Kittanning, Pennsylvania
The Kittanning Citizens Bridge, Armstrong County Courthouse, and downtown of Kittanning
The Kittanning Citizens Bridge, Armstrong County Courthouse, and downtown of Kittanning
Etymology: Lenape kithanink, 'on the main river'
Location of Kittanning in Armstrong County, Pennsylvania.
Location of Kittanning in Armstrong County, Pennsylvania.
Location of Pennsylvania in the United States
Location of Pennsylvania in the United States
Coordinates: 40°49′12″N 79°31′17″W / 40.82000°N 79.52139°W / 40.82000; -79.52139
CountryUnited States
CountyArmstrong County
Settled1727 (Native American village)
Settled1803 (Borough)
 • Total1.25 sq mi (3.24 km2)
 • Land1.00 sq mi (2.58 km2)
 • Water0.25 sq mi (0.66 km2)
 • Total3,921
 • Density3,936.75/sq mi (1,519.46/km2)
Time zoneUTC−5 (EST)
 • Summer (DST)UTC−4 (EDT)
ZIP Code
Area code724
FIPS code42-40040
School districtArmstrong
WebsiteBorough website

Kittanning (/kɪˈtænɪŋ/ ki-TAN-ing) is a borough in and the county seat of Armstrong County, Pennsylvania, United States.[3] It is situated 36 miles (58 km) northeast of Pittsburgh, along the east bank of the Allegheny River. The population was 3,921 at the 2020 census.

The name is derived from Kithanink,[4] which means 'on the main river' in Lenape or the Delaware language, from kit- 'big' + hane 'mountain river' + -ink (suffix used in place names). "The main river" is a Lenape term for the Allegheny and Ohio combined, which they considered as all one river.[5] The borough and its bridge have been used as a setting for several recent films.


Kittanning Citizens Bridge

The borough is located on the east bank of the Allegheny River, founded on the site of the eighteenth-century Lenape (Delaware) village of Kittanning at the western end of the Kittanning Path, an ancient Native American path.

In 1756, the village was destroyed by John Armstrong, Sr. at the Battle of Kittanning during the French and Indian War. During the attack, a blast from the explosion of gunpowder stored in Captain Jacobs's house was heard at Fort Duquesne, present day Pittsburgh, Pennsylvania, 44 miles away.

Kittanning was designated as the seat of Armstrong County when the county was organized. It was settled by European Americans largely after the American Revolutionary War, although Anthony Sadowski (also recorded by the anglicized name of Sandusky), a prominent Polish-American trader, and other Native American traders operated here before the Revolutionary War.

During the American Civil War, the 103rd Regiment of Pennsylvania Infantry volunteers was organized at Kittanning from September 7, 1861 - February 22, 1862. Among other engagements, the unit participated in the Siege of Yorktown (1862) as well as the Battle of Plymouth (1864), during which most of the regiment was captured.[6]

By the early in the 20th century, the city had developed considerable industry: large iron and steel works, foundries, and coal mines, all associated with the steel and iron industries of Pittsburgh; glassworks, flour and lumber mills; china, pottery, brick, lime, and clay works; and mirror and typewriter factories, breweries, etc. It reached its peak of population in 1930 and was adversely affected by the Great Depression. After World War II, changes in industry and restructuring of heavy industry caused a loss of jobs in many of these works, with an associated population decline.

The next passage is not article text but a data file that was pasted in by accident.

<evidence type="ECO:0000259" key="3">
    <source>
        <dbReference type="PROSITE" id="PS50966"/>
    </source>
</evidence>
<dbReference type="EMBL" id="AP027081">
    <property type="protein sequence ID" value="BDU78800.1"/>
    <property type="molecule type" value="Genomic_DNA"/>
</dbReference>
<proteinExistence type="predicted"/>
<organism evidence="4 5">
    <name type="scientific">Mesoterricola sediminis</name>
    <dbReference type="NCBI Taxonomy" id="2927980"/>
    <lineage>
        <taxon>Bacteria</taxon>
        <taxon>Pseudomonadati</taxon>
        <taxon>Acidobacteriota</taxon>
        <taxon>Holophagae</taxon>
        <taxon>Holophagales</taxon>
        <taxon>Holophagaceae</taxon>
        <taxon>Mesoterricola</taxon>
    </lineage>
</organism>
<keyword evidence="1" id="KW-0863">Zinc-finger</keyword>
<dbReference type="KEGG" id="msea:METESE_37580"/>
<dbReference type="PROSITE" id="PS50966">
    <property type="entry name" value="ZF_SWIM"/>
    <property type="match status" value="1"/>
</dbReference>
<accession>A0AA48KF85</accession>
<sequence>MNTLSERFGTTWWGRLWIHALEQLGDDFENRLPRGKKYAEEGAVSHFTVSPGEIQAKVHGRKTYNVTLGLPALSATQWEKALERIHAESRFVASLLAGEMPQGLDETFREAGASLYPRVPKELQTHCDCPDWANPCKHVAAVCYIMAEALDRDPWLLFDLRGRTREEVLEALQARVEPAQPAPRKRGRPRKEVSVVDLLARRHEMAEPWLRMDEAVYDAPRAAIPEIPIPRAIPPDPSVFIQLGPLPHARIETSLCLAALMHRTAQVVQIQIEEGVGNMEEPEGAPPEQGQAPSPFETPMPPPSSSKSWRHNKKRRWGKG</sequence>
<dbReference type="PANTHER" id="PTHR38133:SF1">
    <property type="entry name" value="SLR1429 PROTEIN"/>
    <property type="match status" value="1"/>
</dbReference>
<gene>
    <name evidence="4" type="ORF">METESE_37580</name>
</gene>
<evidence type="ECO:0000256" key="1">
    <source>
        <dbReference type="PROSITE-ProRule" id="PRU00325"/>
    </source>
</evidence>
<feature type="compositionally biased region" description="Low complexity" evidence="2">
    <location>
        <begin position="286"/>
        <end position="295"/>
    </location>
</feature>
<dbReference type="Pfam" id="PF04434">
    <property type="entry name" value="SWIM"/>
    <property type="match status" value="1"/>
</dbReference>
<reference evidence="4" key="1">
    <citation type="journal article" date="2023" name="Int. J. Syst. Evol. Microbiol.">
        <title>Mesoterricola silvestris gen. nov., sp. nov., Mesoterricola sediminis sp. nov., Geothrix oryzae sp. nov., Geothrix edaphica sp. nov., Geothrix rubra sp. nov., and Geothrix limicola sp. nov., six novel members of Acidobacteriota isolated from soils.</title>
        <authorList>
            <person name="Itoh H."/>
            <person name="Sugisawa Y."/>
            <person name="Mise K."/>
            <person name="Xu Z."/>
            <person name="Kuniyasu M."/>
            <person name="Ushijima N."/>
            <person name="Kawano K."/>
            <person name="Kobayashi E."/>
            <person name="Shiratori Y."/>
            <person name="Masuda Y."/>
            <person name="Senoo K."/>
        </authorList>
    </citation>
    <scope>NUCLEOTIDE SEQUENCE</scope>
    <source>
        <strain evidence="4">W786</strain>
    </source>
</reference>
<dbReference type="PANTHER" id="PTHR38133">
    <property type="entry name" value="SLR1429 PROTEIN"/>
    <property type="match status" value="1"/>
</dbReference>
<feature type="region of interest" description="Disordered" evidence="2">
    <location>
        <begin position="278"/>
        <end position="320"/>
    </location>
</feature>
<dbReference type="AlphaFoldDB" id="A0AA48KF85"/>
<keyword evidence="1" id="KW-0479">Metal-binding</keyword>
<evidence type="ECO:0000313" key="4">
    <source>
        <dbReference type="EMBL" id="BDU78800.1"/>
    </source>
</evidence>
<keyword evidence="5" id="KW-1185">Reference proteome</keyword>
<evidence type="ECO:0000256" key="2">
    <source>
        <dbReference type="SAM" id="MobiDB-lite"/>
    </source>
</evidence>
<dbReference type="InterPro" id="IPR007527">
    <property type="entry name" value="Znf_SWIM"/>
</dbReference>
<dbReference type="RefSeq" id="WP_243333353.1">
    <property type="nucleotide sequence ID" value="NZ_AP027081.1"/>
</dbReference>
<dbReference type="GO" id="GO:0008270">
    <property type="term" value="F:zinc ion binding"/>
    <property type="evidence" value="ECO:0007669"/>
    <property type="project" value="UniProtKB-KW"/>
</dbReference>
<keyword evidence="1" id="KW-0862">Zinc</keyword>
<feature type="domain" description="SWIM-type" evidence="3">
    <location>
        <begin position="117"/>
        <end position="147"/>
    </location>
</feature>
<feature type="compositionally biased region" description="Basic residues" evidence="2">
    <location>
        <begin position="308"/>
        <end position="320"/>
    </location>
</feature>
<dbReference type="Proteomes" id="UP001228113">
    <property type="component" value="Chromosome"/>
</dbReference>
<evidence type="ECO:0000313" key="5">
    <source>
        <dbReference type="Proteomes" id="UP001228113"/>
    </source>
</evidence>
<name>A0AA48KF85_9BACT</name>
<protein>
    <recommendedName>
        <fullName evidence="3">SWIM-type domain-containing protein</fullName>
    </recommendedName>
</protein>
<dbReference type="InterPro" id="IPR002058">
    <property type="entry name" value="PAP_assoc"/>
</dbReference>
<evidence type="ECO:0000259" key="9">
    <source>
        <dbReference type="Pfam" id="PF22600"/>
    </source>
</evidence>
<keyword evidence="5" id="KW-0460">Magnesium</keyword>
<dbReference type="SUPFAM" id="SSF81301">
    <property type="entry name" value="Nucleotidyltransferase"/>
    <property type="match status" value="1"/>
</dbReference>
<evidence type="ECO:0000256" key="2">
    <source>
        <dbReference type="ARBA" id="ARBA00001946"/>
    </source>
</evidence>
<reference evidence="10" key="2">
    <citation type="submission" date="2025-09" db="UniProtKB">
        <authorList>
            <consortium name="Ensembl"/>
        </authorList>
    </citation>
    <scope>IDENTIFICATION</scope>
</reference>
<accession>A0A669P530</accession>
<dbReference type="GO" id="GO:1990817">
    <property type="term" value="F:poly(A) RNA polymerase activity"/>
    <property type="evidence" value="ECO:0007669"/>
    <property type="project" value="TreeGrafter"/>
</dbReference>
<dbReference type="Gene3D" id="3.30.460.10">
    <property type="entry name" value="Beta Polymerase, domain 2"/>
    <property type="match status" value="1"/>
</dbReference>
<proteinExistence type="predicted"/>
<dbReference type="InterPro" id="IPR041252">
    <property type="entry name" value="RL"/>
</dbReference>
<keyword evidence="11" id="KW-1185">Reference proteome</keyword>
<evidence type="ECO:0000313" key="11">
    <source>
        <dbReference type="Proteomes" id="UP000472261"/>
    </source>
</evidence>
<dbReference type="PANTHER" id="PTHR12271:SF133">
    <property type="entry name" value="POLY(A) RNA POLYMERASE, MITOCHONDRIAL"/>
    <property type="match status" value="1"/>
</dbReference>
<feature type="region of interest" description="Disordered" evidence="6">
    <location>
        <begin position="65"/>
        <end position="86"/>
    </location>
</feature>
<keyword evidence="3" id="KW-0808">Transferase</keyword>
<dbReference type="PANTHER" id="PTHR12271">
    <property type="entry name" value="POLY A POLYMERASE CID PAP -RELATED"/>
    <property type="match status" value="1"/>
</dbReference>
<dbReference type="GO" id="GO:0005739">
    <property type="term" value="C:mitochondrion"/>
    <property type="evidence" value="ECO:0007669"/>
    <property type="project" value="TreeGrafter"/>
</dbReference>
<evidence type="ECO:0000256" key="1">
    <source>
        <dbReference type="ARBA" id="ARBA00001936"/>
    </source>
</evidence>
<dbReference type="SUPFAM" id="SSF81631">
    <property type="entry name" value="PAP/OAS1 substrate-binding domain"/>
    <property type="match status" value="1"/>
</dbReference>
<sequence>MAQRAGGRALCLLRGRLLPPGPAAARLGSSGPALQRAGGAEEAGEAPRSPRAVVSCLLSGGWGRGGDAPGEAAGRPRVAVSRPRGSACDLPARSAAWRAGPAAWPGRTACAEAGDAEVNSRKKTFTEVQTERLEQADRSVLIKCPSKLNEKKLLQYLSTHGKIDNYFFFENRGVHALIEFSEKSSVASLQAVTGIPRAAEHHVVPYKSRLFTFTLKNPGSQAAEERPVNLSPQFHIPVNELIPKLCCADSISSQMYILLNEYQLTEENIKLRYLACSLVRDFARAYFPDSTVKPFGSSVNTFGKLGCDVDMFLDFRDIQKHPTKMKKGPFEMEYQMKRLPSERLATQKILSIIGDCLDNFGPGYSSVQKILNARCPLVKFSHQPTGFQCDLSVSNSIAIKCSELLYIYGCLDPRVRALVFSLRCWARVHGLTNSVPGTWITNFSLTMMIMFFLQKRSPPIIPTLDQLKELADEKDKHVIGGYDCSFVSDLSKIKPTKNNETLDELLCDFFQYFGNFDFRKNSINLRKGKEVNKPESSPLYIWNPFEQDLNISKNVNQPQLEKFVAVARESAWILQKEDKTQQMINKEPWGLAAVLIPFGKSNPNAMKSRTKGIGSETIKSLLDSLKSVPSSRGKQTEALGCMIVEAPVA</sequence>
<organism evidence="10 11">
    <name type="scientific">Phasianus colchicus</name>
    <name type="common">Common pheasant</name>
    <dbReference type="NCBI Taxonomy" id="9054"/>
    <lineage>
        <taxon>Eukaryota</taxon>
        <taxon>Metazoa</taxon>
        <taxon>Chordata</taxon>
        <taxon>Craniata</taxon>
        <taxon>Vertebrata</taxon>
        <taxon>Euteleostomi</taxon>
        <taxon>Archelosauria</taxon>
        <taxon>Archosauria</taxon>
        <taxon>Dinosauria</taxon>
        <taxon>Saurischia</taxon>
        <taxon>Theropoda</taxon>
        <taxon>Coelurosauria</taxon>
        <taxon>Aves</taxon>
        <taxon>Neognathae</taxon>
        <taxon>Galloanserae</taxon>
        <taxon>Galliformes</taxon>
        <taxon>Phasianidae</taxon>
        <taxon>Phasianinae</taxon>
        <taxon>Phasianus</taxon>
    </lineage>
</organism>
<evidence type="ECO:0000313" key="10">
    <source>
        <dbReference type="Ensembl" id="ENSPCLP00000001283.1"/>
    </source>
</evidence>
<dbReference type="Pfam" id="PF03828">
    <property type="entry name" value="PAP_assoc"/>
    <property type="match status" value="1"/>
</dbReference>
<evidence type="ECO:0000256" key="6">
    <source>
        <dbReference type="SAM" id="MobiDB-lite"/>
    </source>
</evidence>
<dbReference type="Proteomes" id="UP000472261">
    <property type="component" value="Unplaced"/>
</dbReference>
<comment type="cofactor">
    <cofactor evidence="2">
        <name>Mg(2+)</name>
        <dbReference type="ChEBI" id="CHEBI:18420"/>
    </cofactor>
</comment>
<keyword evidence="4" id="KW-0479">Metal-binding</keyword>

The playground on North Jefferson Street was developed on the former site of the historic Kittanning Cemetery. In order to enable this, the city moved 274 graves in 1960 to a new cemetery formed along Troy Hill Road.

Keystone Marker for Kittanning

In 1900, 3,902 people lived in Kittanning, and in 1910, there were 4,311 inhabitants. After Kittanning merged with Wickboro (1910 population 2,775), in 1914, the population was estimated at 10,000, which was likely high. The 1920 census counted 7,153 residents. In 1930, there were 7,808 residents; in 1940, 7,550. Since late 20th century industrial decline, the population was 4,044 at the 2010 census.[3]

The Allegheny River Lock and Dam No. 7 and Armstrong County Courthouse and Jail are each listed on the National Register of Historic Places.[7]


Kittanning is located at 40°49′12″N 79°31′17″W / 40.82000°N 79.52139°W / 40.82000; -79.52139 (40.820085, -79.521398).[8] According to the United States Census Bureau, the borough has a total area of 1.0 square mile (2.6 km2), all land.


Historical population

As of the census[10] of 2000, there were 4,787 people, 2,032 households, and 1,117 families residing in the borough. The population density was 4,615.2 inhabitants per square mile (1,781.9/km2). There were 2,251 housing units at an average density of 2,170.2 per square mile (837.9/km2). The racial makeup of the borough was 97.31% White, 1.57% African American, 0.23% Native American, 0.25% Asian, 0.08% from other races, and 0.56% from two or more races. Hispanic or Latino of any race were 0.67% of the population.

There were 2,032 households, out of which 26.2% had children under the age of 18 living with them, 36.7% were married couples living together, 14.9% had a female householder with no husband present, and 45.0% were non-families. 40.5% of all households were made up of individuals, and 19.4% had someone living alone who was 65 years of age or older. The average household size was 2.19 and the average family size was 2.96.

The borough median age of 40 years was the same as the county median age. The distribution by age group was 22.2% under the age of 18, 10.4% from 18 to 24, 27.1% from 25 to 44, 20.3% from 45 to 64, and 20.1% who were 65 years of age or older. The median age was 40 years. For every 100 females, there were 82.5 males. For every 100 females age 18 and over, there were 78.2 males.